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Hollywood car films are often big on drama and short on automotive detail, much to the consternation of car aficionados. But James Mangold’s Ford v Ferrari wanted to ensure it ticked both boxes, coupling an engaging narrative about the rivalry for race car supremacy at a crossroads in racing history with an accurate re-creation of the sights and sounds of the 1960s competitive car world.
That meant shipping in cars — now collectors’ items — from the period. In the film’s stylish Ferrari plant, a red-trimmed, 1957 convertible Ferrari 625/250 Testa Rossa and the Italian automaker’s blue-striped, 1961 Ferrari 250 GT SWB SEFAC, high-powered racing cars, sit idly in the background. The vehicles helped not only to change automobile design right down to the fiery Ferrari red of the Testa Rossa, but also to change attitudes about the potential for combining form and function.
Fans of the film can view the Ferraris and three other cars that influenced 1960s sport and racing car design at the Petersen Museum. The Ferraris and a 1962 Shelby Cobra are part of the museum’s “Winning Numbers: The First, The Fastest, The Famous” exhibit on the second floor. A 1952 Ferrari 212/225 Barchetta and 1967 Ford GT40 Mark III are on display in other parts of the museum.
“Winning Numbers” spotlights 10 high-performance racing cars of historical significance from the private collection of Petersen founding chairman Bruce Meyer. The exhibit runs through Jan. 19, although the Ferraris will take a hiatus starting Nov. 14 before returning to the museum a week later.
Meyer, whose vintage Packard appeared in the 1974 Great Gatsby with Robert Redford, had not loaned cars from his collection for years after a few of them were damaged. But the production company behind Ford v Ferrari promised that the Ferraris they were eyeing would only appear in the background and that Meyer’s longtime curator, Tom Kenney, could keep watch during filming. “They gave me full assurances,” Meyer said, adding: “The cars set the tone of the period.”
The Ferraris are rare collectibles of enormous value. While Meyer, who drives the Ferraris frequently, prefers not to discuss the worth of his cars, an unrestored 1957 Testa Rossa reportedly sold for more than $39 million in 2014. “You don’t normally see the quality of these cars in a film,” he said.
Ford v Ferrari tells how the Ford Motor Company developed a high-performance racing car that could defeat Ferrari in the world’s oldest, most prestigious automobile race, the 24 Hours of Le Mans. The Italian car manufacturer had dominated the annual event, which follows a roughly eight-mile oval over track and adjoining roads in the northern French city. Ferrari won easily from 1959 to 1965.
The plot recounts the desperate attempt of Ford CEO Henry Ford II to best Ferrari after revered founder Enzo Ferrari rebuffed Ford’s efforts to acquire his company. It is an odd David and Goliath story, given that America’s auto giant plays the role of David as it tries to compensate for years of Italian technological superiority in a few months. Ferrari had pioneered a potent combination of increasingly powerful engines with super-light chassis. The Le Mans-winning Ferrari cars’ top lap speeds rose from 125 to 142 mph during their streak.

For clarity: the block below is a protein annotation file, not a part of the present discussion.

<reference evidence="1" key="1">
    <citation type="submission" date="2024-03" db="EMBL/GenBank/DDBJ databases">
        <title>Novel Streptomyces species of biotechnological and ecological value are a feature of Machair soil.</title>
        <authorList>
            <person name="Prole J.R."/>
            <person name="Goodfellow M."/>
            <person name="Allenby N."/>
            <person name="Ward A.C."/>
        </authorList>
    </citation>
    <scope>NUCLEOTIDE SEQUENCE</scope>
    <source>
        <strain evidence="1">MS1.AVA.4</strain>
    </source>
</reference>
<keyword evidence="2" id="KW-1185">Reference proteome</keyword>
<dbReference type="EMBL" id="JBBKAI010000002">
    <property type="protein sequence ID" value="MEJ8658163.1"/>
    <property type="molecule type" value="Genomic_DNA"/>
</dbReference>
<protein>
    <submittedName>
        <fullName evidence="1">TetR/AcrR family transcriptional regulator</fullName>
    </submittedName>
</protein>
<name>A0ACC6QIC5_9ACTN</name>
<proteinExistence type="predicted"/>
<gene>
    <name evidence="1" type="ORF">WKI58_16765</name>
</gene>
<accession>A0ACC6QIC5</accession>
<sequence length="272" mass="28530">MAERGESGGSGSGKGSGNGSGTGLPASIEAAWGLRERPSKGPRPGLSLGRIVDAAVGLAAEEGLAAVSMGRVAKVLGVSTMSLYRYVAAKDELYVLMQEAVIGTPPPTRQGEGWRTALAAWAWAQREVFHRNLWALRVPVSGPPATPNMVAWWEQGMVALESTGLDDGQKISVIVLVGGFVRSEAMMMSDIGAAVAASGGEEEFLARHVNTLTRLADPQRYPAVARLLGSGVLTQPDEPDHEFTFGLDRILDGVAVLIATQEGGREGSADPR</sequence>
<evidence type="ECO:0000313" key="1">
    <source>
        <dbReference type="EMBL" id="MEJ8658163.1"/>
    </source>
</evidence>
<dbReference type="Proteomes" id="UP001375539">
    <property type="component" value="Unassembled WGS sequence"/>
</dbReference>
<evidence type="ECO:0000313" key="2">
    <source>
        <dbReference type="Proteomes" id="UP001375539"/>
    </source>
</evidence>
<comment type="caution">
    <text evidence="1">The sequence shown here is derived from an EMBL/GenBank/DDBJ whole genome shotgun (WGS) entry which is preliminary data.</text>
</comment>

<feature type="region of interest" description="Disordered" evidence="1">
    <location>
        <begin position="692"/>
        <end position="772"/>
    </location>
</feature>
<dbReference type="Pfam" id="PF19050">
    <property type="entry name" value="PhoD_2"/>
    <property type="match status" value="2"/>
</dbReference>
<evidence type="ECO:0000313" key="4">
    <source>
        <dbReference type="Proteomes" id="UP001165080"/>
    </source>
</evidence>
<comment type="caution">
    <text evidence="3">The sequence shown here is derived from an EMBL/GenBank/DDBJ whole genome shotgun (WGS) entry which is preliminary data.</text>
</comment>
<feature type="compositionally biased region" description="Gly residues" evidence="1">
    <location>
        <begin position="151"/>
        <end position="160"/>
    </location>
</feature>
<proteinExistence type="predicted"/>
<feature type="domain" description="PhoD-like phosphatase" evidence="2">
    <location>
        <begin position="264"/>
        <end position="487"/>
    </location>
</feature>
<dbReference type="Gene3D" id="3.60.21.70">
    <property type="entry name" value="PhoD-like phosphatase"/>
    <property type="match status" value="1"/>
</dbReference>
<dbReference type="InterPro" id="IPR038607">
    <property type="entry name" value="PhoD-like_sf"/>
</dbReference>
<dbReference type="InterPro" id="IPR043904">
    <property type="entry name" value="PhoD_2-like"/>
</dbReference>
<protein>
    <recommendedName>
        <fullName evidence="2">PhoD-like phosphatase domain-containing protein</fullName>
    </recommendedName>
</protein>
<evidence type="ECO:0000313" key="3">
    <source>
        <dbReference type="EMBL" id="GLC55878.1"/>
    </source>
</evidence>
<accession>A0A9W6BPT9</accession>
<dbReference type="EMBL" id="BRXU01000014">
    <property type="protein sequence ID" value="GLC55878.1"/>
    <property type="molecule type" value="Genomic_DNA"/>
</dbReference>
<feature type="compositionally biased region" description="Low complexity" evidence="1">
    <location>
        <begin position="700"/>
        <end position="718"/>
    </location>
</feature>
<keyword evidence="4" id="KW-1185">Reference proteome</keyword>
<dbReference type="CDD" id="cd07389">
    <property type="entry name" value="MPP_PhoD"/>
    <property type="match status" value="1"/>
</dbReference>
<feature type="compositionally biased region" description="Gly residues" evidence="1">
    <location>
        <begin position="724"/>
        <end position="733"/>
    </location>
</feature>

That the cars were also aesthetically pleasing, a quality that Enzo Ferrari was quick to highlight, added to their mystique and galled Henry Ford. In his Quixotic venture, Ford enlisted Carroll Shelby, a former Le Mans winner (for Aston Martin) who’d turned to designing because of heart problems. Shelby, played by Matt Damon, believed he could beat the Italians by meshing a powerful V8 engine with a lighter, sturdier design that could withstand the demands of 24-hour racing. He hired his friend, the talented British driver Ken Miles, played by Christian Bale, to test his Ford GT40 MK.II model on Southern California tracks. (The Petersen collection’s Mark III is a oad car version of the MK.II racer.)
“Winning that race was everything,” Meyer said. “They were not going to stop.”
The film covers the odd but productive relationship between Shelby and Miles, who would win the 1966 24 Hours of Daytona and the 12 Hours of Sebring, the other crown jewels of endurance racing, and Ford’s triumphant but controversial conclusion to the French race. To this day, Miles, who would die later in the year while testing another Ford at the Riverside International Raceway in California, remains the driver closest to winning all three races in one year. “The Ford team discovered power and reliability,” Meyer said.
Meyer felt a particular pull to the project. Shelby, who died in 2012 at age 89, was a good friend whose Ford success helped popularize U.S. auto racing. The iconic Cobra and Mustang vehicles that bear his name symbolized new technological and design prowess — a high-performance hybrid of muscle and sports cars. The 1962 Cobra, a first production line of the Cobra model, would test ideas that became part of the GT40 MK.II Ford. “Creative doesn’t begin to describe Carroll,” Meyer said.
Another friend, the comedian and car buff Adam Carolla, produced a 2016 documentary about the 1966 race, The 24 Hour War. Over the years, Meyer developed a friendship with Miles’ son, Peter, who was a student at Hollywood High School as his father worked on the Ford project. “The story was close to home,” Meyer said.
The 69-year-old Miles said that the filmmakers took “some liberties” with the plot and personalities. In one scene, Bale’s Miles throws a wrench. “My father’s temper was never that bad,” Miles said. They also missed on some of the car terminology. But Miles said that “the sound and music are fantastic,” and in the end, the technical details are “close enough for us car guys.”
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